Back in 2019, GP caught up with Steve Hackett to talk about his album At the Edge of Light. Conceptually speaking, the album is as deep as the Mariana Trench, drawing from scholarly lyrical themes, historical touchstones, collaborations with global musicians and instrumentation, and the comfort of friends and family.
But leading the charge is Hackett’s exquisitely impassioned electric guitar playing, soaring like a beacon of hope.
There is a heck of a lot of fireworks to your playing on the album.
Thank you. But I really didn’t want to play heroically the whole time. When I was a younger player, I wanted to show much more proficiency. But I tend to think that too much of a demonstration of chops becomes wearing for the average visitor to your album. I think people can get really tired of all those salvos by the fastest guitarists on earth.
Primarily, I’m interested in music – in serving the best interest of the song, which serves the best interest of the album. You see, I think of an album as a journey, and I love albums because I think they are, at best, agents for transformation.
We are in a post-Sgt. Pepper’s world at the moment, but when the Beatles released that album in 1967, suddenly there was no such thing as the mainstream. Suddenly, India was as relevant to the commercial success of that very broad-based album as anything else.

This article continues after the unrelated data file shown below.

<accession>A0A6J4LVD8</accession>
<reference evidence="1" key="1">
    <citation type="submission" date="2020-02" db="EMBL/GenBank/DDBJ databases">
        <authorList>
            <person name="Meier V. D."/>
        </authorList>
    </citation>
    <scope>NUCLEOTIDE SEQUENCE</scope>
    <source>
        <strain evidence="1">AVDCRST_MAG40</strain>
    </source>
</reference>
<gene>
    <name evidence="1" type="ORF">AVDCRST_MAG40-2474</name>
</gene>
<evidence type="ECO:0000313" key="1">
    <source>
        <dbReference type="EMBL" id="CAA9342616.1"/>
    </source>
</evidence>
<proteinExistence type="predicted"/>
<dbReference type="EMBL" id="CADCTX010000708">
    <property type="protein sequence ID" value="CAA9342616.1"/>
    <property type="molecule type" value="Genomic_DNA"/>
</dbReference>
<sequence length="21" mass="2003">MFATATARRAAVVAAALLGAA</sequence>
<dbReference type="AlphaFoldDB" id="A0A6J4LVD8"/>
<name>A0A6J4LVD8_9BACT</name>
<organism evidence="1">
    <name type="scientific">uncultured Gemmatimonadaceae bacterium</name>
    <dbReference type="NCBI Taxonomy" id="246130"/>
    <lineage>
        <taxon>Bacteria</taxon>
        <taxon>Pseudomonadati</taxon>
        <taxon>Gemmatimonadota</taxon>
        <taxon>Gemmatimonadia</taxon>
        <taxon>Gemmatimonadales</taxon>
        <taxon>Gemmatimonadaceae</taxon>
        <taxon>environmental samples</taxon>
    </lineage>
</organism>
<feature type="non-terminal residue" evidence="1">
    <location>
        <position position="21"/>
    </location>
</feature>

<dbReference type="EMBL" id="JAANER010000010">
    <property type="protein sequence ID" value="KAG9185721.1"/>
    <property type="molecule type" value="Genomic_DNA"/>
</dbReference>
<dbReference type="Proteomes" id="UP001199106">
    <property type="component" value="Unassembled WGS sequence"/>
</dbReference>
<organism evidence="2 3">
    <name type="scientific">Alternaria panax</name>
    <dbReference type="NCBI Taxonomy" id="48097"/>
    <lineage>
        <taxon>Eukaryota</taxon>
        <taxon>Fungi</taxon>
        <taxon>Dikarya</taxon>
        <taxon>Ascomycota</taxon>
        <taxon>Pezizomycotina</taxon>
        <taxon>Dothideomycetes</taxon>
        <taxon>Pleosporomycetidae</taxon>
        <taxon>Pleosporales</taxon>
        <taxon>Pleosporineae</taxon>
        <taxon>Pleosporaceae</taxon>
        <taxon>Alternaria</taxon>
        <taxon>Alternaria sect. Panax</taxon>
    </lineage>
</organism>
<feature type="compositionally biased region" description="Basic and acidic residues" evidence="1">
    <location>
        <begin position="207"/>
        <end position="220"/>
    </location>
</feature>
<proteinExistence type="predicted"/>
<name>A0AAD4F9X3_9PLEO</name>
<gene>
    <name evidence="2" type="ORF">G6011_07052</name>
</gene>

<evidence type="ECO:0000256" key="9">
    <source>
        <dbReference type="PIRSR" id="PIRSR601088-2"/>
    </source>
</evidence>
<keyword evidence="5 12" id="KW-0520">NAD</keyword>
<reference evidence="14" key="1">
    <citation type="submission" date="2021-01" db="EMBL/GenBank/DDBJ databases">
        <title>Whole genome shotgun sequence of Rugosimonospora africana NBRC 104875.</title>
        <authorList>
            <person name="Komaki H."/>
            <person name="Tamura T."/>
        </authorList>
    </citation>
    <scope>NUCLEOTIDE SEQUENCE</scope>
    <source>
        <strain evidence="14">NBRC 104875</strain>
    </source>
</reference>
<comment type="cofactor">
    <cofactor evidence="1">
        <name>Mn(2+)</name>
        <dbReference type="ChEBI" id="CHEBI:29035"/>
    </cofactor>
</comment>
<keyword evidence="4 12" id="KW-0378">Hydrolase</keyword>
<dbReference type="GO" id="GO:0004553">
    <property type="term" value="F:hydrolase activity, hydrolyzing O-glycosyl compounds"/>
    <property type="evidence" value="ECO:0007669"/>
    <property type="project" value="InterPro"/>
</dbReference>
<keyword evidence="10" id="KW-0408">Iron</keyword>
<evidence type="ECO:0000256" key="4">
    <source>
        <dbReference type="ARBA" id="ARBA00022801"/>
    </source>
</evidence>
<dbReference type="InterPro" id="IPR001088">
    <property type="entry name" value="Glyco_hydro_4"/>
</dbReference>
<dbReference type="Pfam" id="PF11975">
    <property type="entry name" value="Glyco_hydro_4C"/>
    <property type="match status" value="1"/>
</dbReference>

Most of the ideas on Sgt. Pepper’s Lonely Hearts Club Band were in cameo, and I keep coming back to that model. I was a humble guitar player when I heard that album – an aspiring one – but the celebration of details was not lost on me.
So did Sgt. Pepper’s change your entire approach to music making then?
Well, sometimes, I would still listen to whatever John Mayall was doing with his latest guitarist – and he had a whole parade of wonderful players – and I would practice those licks. But, of course, the blues boom died at the end of the 1960s, and it was obvious to everyone that music was on the turn.
The Beatles had all the money and manpower to get anybody from anywhere. Who wouldn’t work with the Beatles? But, because of them, lesser mortals were incorporating smaller forces and making broad-based music through a pan-genre approach. These people were casting ears on jazz, blues, classical, pop, rock and all the rest, and it was a truly interesting time.
I couldn’t help but be greatly influenced by all of that – the fact that musicians had assimilated the Beatles approach and were coming up with their own versions. Genesis, for example, was a spin-off or a footnote to what the Beatles had done. I guess we were all splinters off the big tree.
Purchase Steve Hackett’s latest album – Surrender of Silence – directly from his website here (opens in new tab).
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